How to Maximize the Drama Inherent in a Wild Turkey Encounter

1.) Sleep only five hours the night prior, to ensure that your reaction times will be slow as maple sap in January.

2.) Own a bird dog, albeit one whose hunting instincts have always been confined to pine cones and Webkinz. Have him plead for his midday walk.


3.) It should be turkey nesting season.

4.) Rather than take the dog on his customary off-leash romp in the Oakland hills, decide to keep him on the leash and just walk around the block a few times. He will hate this, but part of the reason for your sleepless night was because you and your husband were tending the dog's obvious stomach distress. You want the dog to have a mellow day. (Foreshadowing alert! Foreshadowing alert!)

5.) Because you are just strolling on your residential street with nothing going on, decide it's okay to make a quick call to your parents using your iPhone earbud speakers. While you and the dog walk down the street and he waters the lawns and plants, listen as your dad starts to talk about your mom's recent routine medical appointment.

6.) Be so focused on your father's words that you neglect to see the nesting wild turkey in the urban underbrush until it has emerged, enraged and squawking and flapping its wings, approximately one foot from your startled dog, who is at the end of the six foot leash that ends in your hand.

7.) Dulled by sleep deprivation and multi-tasking, your mind should use valuable "fight or flight" reaction time to instead puzzle through the following thought: That... is... a... turkey. Have the turkey hen use this five second delay to get even more pissed and start yelping at you in angry tones, while rushing you and the dog with wings outspread.

8.) This is a good time for the dog's prey instinct to roar to life, causing him to charge TOWARD the angry turkey, the first time he has ever charged TOWARD anything in his life.

9.) Scream. Pull the leash in the opposite direction to try to evade the turkey charge. The dog should zig left, you should zag right, and the turkey should continue to yelp and charge at whatever angle is guaranteed to cut off your escape. Begin to wonder if this turkey, which is approximately the same size as your dog, is on steroids. Do this step for at least 60 seconds, trying all different directions but still being trapped by the Psycho Turkey.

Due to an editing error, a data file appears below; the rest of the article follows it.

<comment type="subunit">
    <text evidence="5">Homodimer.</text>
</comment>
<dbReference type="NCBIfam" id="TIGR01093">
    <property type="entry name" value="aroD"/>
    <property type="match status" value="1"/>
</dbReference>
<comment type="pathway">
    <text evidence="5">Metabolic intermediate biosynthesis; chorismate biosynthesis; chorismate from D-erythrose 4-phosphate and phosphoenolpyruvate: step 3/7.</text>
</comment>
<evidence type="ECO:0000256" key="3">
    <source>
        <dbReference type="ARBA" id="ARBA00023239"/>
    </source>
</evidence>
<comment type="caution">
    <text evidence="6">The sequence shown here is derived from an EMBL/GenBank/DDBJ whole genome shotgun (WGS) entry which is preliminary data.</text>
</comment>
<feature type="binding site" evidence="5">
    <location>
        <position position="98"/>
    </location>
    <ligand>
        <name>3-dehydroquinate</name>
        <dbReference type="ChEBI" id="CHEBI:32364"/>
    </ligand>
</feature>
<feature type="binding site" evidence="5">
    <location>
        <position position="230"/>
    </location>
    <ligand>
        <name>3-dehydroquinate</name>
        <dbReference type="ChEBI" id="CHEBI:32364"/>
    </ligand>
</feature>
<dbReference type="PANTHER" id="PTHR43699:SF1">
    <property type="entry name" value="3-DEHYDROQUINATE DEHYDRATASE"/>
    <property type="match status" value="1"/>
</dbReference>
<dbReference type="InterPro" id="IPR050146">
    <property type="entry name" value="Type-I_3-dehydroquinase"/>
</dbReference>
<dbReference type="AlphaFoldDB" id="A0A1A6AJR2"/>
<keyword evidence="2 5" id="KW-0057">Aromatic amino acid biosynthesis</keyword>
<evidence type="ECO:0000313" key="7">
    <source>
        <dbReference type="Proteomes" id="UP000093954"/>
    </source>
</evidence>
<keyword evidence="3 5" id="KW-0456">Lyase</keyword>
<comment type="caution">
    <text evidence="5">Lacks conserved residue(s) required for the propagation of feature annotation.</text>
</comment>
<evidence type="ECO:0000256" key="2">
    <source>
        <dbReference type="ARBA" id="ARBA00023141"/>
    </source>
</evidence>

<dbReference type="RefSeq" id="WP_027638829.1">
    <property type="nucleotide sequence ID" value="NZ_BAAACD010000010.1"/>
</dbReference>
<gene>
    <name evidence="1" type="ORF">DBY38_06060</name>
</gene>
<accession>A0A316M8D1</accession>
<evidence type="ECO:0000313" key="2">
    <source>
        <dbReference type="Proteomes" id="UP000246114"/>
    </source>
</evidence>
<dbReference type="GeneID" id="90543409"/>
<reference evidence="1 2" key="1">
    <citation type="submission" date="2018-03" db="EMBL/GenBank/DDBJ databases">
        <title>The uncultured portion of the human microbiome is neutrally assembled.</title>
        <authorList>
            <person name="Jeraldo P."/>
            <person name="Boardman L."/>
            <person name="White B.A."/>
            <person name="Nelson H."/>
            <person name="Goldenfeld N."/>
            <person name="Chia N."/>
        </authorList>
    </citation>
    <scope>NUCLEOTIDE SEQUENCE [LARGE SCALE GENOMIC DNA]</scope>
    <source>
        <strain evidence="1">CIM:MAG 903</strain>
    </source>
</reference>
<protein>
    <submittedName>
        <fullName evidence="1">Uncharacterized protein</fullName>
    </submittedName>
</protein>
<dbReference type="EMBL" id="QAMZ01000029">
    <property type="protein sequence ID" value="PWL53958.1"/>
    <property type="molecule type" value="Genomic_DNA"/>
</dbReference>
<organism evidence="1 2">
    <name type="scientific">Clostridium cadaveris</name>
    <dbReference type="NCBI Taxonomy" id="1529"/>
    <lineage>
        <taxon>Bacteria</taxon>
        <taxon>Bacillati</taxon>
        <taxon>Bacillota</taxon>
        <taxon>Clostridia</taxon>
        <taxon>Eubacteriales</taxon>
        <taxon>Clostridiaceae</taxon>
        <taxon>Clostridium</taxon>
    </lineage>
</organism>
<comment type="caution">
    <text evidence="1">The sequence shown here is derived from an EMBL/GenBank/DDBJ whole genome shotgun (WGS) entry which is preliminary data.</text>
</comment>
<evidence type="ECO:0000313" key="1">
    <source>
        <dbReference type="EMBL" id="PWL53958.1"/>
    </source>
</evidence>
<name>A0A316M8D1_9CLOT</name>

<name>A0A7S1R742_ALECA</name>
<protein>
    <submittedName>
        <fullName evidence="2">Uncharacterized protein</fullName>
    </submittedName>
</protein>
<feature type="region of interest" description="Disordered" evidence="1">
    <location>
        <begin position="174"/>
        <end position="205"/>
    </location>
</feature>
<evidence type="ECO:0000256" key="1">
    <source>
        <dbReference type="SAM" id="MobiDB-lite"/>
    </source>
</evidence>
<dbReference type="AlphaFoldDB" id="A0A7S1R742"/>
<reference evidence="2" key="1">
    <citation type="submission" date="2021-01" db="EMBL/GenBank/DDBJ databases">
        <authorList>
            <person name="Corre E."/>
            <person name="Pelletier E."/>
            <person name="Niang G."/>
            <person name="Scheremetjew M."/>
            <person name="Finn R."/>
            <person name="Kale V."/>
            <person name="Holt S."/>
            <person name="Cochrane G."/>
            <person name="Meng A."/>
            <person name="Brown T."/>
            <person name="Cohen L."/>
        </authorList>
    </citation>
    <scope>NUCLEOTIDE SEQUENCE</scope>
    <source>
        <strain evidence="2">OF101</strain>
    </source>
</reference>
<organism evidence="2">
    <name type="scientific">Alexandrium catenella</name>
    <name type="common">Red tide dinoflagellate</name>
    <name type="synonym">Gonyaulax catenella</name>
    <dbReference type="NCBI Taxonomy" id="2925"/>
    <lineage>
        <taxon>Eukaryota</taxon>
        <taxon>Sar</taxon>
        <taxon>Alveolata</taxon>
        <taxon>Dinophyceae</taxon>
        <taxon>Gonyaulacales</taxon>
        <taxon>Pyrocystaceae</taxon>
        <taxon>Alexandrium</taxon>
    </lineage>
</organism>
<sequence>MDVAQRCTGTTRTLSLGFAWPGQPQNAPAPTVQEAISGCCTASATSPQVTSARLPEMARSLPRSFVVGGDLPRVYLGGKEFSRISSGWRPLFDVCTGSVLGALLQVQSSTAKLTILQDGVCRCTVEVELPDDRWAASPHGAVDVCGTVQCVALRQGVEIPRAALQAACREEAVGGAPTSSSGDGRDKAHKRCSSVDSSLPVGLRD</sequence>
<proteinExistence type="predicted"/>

10.) Remember your father is still on the line, listening to this encounter from the comfort of his recliner three thousand miles away. Regress to age eight. Yell, "Dad! I'm being chased by a turkey! Dad! A turkey is chasing me!" Keep pulling at dog and zig sagging throughout. The turkey's yelping should really be peaking now.

11.) Your father should be laughing, very hard. He should yell to your mother in the other room, "Laura! Nancy's being chased by a turkey! No, I said a turkey!"

12.) Manage to yank the dog once, so mightily that you almost knock him down, and pull him toward the street that runs perpendicular away from the turkey. Yell to your dad, "I'm gonna run up Carter Street!" like you are giving him your safe house location. Have the adrenaline rush make your teeth chatter so you say C-C-C-Carter.

13.) Take at least six hours to recover. When the kids come home from school, reenact the entire scene for them in the living room; your impersonation of the turkey's darting and yelping will cause the dog to freak out and start jumping around and barking, so you only have to play the turkey and yourself while the dog reenacts his own part.

14.) Research how long turkey nesting season lasts and vow not to walk toward that end of the street, alone or with the dog, until that amount of time plus two weeks have passed.